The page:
As Salt Lake City battles a housing crisis, rising homelessness, mass evictions and a pandemic that’s exacerbating the divide between the affluent and those struggling to get by, a local renters advocacy group has decided it has had enough. It’s calling on Redevelopment Agency Director Danny Walz to resign.
Wasatch Tenants United issued a news release Monday claiming that the RDA has invested millions in taxpayer funds not to address the city’s dire lack of affordable housing, but to subsidize the construction of new luxury apartments. That has caused inflated housing prices for all, further pinching renters and working people. The last straw for the group, according to organizer Ian Decker, was the eviction of dozens of downtown Salt Lake City residents last week when the Annex and Carlton Hotel were sold off to a Chicago developer.
“We didn’t start as a protest group. We started as a group to help people move when they get evicted,” Decker said. “We can’t prioritize that sort of work when the city is creating a bigger problem for people. It’s almost impossible to keep up.”
Rose Park Brown Berets, Utah Against Police Brutality, the Party for Socialism and Liberation and four other local activist organizations co-signed the news release.
On Saturday, Wasatch Tenants United is hosting a rally against mass evictions, where it will repeat its demand for Walz to step down.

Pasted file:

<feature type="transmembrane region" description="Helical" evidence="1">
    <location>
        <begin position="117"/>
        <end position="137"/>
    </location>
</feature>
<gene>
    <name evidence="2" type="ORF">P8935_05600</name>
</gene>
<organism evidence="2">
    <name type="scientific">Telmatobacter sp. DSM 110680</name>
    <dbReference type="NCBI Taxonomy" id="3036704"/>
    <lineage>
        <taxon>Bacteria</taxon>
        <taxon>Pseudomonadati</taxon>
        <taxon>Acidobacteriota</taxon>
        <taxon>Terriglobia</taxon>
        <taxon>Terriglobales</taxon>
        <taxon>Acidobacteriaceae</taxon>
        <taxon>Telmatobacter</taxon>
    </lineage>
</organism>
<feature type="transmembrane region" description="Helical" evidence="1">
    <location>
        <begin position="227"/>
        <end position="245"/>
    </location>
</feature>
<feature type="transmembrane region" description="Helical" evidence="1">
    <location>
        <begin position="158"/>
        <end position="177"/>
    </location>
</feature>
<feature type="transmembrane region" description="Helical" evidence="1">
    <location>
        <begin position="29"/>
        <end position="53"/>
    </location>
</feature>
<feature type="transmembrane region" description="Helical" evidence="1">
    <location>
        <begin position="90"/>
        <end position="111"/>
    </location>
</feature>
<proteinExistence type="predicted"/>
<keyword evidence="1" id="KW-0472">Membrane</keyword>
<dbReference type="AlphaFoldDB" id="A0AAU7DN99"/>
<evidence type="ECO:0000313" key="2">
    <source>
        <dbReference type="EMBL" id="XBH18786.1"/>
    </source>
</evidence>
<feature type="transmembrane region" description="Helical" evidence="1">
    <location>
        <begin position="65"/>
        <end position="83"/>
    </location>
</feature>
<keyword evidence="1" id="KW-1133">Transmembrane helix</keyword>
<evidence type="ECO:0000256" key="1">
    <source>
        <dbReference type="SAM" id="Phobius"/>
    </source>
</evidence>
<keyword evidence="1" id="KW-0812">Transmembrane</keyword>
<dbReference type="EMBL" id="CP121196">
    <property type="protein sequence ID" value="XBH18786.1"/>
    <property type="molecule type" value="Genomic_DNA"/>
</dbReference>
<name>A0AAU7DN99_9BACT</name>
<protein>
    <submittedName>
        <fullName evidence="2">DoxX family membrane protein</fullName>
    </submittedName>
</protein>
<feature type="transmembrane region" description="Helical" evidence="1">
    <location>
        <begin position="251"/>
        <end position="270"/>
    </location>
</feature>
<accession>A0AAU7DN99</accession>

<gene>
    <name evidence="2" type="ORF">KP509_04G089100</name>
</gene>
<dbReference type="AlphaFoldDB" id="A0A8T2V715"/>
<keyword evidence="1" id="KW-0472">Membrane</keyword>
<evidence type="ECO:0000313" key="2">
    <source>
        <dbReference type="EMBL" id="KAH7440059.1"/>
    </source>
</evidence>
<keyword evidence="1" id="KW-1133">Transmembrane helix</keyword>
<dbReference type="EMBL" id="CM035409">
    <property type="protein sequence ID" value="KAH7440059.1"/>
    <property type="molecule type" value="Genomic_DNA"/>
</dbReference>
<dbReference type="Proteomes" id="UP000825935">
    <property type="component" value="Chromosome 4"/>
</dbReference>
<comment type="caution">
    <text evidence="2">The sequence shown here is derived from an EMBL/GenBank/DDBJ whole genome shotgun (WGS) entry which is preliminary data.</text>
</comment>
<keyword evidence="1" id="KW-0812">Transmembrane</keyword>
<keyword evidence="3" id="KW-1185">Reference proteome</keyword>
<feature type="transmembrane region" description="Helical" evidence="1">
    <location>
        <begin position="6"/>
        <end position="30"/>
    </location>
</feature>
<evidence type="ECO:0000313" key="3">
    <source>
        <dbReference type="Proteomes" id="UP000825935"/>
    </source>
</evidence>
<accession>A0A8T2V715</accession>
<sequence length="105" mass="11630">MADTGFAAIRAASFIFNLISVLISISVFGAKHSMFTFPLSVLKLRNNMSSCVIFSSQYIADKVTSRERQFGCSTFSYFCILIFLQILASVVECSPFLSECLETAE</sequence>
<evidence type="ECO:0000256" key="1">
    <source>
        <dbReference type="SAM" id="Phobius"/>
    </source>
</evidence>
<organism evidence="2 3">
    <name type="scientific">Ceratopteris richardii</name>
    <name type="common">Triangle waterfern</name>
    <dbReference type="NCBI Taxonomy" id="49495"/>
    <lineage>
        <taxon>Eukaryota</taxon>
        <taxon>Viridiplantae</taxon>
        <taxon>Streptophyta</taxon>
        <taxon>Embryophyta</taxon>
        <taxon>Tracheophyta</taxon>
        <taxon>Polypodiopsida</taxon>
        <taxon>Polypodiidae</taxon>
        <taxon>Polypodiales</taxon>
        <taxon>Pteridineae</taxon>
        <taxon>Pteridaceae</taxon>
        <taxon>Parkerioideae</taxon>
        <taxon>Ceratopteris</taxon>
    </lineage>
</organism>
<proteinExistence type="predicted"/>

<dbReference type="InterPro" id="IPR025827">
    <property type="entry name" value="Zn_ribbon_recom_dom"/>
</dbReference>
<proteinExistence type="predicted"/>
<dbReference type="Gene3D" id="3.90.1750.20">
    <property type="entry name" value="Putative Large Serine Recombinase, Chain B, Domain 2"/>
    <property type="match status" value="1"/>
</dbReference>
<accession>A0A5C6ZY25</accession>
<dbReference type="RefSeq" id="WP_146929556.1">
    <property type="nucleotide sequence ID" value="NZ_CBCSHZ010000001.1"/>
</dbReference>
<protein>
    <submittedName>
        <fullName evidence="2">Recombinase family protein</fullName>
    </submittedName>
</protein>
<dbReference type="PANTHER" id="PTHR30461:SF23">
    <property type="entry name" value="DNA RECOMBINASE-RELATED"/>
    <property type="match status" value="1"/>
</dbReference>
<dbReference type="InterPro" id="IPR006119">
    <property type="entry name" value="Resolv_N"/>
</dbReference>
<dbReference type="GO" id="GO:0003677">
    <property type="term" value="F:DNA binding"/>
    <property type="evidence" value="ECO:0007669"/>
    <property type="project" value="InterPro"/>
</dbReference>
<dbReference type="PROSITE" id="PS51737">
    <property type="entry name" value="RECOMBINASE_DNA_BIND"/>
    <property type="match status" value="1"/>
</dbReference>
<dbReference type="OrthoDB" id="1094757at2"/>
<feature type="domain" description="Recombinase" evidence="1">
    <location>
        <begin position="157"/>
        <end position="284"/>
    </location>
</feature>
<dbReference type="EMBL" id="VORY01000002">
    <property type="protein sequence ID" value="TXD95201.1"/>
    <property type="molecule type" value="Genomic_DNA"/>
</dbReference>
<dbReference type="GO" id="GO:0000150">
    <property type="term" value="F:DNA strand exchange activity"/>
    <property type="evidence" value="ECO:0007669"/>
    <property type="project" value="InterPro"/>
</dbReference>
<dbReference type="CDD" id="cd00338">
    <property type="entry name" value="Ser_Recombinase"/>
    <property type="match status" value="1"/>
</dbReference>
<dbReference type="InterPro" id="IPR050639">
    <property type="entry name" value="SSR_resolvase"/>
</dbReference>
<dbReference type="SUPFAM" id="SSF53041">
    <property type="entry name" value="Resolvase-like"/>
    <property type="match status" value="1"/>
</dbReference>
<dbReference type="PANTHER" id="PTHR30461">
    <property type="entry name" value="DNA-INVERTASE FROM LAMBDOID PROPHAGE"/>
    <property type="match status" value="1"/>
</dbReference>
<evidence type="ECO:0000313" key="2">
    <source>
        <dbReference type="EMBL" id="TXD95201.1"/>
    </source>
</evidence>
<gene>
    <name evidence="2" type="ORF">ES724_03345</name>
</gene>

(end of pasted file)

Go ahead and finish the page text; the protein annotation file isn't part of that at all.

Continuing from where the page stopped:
“What we know firsthand is that the current course of redevelopment has already hurt the average working person in this city profoundly, and we can see that things are only likely to get worse if nothing is done,” the group wrote on a Facebook event page for the demonstration.
Walz countered that the RDA provides subsidies and incentives for housing projects that “run the gamut.”
“The projects in which we take part are designated to be affordable to a variety of household income levels, including low, very-low, and extremely low incomes, and including seniors or people with disabilities on fixed incomes, or those experiencing homelessness,” Walz wrote in an email.
Recent projects include Pamela’s Place, which provides 100 units for people previously experiencing homelessness and Capitol Home Apartments, which has 62 units for households earning 25% to 50% of the city’s median income, Walz said.
“The RDA also leases its property at a substantial subsidy to the Rio Grande Hotel, which provides [rooms] to extremely low-income residents,” Walz said.
In 2020 alone, the RDA allocated nearly $5.5 million to affordable housing projects, which resulted in 305 affordable units targeting various income levels.
“It’s important to note that the more deeply affordable the unit, the more subsidization-per-unit required,” Walz said, adding that if the city had funded only deeply affordable housing, it would not be able to provide as many units overall to those in need.
Walz also said the city played no role in recent mass evictions. In fact, the RDA has deferred loans, waived rent and helped tenants secure federal grants during the pandemic.
“The state, through a comprehensive state law, regulates evictions, not the city,” Walz wrote. “State law also explicitly prohibits municipalities from passing any rent control ordinance.”